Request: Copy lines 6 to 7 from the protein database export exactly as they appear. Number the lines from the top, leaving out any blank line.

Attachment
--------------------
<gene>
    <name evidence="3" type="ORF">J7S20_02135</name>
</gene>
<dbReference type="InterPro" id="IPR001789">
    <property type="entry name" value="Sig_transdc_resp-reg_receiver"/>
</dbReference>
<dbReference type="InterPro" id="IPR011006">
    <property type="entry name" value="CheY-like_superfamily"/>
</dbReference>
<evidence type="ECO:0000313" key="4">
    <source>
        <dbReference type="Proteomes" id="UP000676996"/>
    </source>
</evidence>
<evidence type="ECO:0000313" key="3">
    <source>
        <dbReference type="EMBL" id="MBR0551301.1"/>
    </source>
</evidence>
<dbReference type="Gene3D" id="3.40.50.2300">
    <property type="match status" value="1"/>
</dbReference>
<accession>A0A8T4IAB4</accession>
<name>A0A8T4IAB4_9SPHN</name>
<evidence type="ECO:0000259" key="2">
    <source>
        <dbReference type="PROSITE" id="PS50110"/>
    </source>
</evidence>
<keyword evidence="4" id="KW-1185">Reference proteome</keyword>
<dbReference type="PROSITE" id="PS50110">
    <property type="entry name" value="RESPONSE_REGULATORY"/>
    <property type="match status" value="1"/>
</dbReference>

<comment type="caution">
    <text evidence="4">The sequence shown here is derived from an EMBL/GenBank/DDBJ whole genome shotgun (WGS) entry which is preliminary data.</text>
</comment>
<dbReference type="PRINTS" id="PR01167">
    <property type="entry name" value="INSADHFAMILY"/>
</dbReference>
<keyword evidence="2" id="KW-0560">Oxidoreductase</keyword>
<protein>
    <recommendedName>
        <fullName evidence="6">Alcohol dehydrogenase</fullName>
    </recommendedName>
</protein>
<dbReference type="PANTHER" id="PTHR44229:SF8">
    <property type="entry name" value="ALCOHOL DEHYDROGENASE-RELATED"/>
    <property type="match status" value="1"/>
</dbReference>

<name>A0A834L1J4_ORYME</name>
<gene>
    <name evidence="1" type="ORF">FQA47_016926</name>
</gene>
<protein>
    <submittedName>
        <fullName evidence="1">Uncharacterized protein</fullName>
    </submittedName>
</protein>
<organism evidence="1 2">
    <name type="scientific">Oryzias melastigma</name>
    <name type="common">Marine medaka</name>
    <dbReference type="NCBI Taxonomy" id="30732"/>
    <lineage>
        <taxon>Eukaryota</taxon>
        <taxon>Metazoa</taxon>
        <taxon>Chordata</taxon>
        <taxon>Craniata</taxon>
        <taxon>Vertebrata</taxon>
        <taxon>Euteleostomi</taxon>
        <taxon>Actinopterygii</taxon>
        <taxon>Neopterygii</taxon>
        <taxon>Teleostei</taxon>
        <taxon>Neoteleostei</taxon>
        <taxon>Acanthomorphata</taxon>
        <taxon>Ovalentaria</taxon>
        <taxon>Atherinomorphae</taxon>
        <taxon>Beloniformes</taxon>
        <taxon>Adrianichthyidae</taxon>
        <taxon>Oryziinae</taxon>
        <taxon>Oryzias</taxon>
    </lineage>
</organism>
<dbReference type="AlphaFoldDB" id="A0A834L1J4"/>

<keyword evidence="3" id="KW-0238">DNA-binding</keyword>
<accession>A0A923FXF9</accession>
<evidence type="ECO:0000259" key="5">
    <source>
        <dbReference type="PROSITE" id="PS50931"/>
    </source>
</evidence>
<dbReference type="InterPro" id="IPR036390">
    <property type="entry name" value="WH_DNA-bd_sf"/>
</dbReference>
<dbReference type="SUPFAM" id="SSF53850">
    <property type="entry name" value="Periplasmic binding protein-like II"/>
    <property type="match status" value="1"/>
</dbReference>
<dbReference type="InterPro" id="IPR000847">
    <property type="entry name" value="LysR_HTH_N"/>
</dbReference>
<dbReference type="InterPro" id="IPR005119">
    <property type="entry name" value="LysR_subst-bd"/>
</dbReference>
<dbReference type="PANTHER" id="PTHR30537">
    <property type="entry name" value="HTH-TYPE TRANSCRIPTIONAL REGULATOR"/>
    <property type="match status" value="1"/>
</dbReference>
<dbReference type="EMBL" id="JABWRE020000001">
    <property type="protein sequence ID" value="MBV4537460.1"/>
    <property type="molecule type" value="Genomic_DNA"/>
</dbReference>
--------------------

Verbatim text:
</dbReference>
<dbReference type="InterPro" id="IPR011006">